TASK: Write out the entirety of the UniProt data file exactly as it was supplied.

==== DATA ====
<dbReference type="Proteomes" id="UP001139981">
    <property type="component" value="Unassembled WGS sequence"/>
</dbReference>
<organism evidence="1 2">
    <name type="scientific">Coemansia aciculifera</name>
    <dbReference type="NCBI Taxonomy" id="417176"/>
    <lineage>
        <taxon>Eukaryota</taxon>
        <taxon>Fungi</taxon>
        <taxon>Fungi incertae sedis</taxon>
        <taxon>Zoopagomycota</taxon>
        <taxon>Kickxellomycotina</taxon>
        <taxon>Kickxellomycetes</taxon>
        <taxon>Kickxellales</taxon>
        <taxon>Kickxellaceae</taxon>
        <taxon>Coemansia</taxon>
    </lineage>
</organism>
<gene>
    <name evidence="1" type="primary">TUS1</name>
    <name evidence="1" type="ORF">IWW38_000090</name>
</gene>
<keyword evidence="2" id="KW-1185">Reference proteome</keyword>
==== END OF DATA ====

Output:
<dbReference type="Proteomes" id="UP001139981">
    <property type="component" value="Unassembled WGS sequence"/>
</dbReference>
<organism evidence="1 2">
    <name type="scientific">Coemansia aciculifera</name>
    <dbReference type="NCBI Taxonomy" id="417176"/>
    <lineage>
        <taxon>Eukaryota</taxon>
        <taxon>Fungi</taxon>
        <taxon>Fungi incertae sedis</taxon>
        <taxon>Zoopagomycota</taxon>
        <taxon>Kickxellomycotina</taxon>
        <taxon>Kickxellomycetes</taxon>
        <taxon>Kickxellales</taxon>
        <taxon>Kickxellaceae</taxon>
        <taxon>Coemansia</taxon>
    </lineage>
</organism>
<gene>
    <name evidence="1" type="primary">TUS1</name>
    <name evidence="1" type="ORF">IWW38_000090</name>
</gene>
<keyword evidence="2" id="KW-1185">Reference proteome</keyword>